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Empire of ReligionImperialism and Comparative Religion$
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David Chidester

Print publication date: 2014

Print ISBN-13: 9780226117263

Published to Chicago Scholarship Online: September 2014

DOI: 10.7208/chicago/9780226117577.001.0001

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Humanity and Divinity

Humanity and Divinity

(p.193) Chapter Seven Humanity and Divinity
Empire of Religion

David Chidester

University of Chicago Press

Identifying W. E. B. Du Bois as a historian of African religion, this chapter examines his rethinking of fetish, God, and the continuity between African religion and African American religion. Originally agreeing with imperial comparative religion that fetishism marked the beginning of religious evolution, Du Bois eventually critiqued the notion of the fetish as a European invention and an ideological supplement to the slave trade. Initially relying on European reports that the Yoruba believed in God, Du Bois came to emphasize the Yoruba God Shango, who was not like Rudolph Otto's “wholly other” but a deity of political sovereignty. By contrast to an early confidence in the transatlantic continuity of African religion into the Black Church in America, Du Bois eventually stressed the disruptions of slavery and colonialism that separated African religion in Africa from the diaspora.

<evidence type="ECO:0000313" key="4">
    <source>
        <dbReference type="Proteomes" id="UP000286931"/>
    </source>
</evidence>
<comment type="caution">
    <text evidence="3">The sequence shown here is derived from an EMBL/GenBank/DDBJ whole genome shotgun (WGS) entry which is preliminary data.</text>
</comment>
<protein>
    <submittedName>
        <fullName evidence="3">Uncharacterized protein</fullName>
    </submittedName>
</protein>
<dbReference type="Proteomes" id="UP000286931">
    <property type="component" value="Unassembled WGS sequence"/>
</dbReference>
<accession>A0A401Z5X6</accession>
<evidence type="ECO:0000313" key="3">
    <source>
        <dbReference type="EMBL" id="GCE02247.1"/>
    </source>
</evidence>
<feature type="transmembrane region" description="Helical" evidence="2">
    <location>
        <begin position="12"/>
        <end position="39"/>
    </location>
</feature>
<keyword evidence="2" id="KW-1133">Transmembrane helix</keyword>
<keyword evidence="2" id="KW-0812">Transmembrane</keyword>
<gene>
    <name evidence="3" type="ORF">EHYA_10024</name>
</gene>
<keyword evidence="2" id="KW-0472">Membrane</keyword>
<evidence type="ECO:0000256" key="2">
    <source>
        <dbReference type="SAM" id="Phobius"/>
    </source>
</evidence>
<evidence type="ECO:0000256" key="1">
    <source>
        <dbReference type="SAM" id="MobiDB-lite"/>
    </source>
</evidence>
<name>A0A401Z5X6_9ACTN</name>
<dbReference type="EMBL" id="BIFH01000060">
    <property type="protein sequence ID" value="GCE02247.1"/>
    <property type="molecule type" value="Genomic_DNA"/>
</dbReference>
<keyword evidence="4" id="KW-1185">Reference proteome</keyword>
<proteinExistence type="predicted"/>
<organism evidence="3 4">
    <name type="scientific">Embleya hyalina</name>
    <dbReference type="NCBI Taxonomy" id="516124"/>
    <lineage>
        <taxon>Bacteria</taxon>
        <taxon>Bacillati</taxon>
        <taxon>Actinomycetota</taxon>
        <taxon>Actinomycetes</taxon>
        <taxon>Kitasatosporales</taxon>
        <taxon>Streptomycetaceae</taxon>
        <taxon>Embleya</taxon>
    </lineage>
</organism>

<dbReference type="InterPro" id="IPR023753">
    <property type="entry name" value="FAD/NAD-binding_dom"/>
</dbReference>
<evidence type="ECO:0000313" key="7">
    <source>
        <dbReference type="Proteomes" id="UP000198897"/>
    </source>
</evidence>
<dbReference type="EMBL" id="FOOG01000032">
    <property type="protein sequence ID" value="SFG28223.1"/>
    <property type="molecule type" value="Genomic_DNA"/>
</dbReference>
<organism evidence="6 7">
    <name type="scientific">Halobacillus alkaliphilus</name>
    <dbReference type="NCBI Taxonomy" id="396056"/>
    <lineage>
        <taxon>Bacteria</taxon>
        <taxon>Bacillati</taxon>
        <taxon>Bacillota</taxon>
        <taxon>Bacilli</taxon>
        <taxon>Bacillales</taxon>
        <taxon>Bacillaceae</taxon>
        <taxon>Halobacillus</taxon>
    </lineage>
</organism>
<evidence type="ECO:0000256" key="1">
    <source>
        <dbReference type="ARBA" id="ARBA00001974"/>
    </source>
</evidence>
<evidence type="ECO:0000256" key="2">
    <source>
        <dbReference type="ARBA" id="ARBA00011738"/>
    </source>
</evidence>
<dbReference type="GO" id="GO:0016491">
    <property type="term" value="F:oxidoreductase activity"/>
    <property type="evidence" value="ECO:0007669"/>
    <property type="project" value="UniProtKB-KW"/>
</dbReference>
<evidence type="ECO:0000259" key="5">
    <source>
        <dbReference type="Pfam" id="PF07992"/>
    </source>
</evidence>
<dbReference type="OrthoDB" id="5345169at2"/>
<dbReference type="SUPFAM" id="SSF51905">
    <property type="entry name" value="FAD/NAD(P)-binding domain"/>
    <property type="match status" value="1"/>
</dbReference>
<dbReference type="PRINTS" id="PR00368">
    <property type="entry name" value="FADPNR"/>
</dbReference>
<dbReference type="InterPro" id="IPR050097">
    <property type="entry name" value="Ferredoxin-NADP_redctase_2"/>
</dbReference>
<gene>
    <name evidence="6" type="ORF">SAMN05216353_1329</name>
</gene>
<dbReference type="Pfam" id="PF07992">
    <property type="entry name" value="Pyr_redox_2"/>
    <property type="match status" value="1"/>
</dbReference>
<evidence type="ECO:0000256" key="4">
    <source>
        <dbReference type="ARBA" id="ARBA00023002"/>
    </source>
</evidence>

Keywords:   African religion, Black Church, diaspora, Du Bois, fetish, God, Otto, Shango, Yoruba

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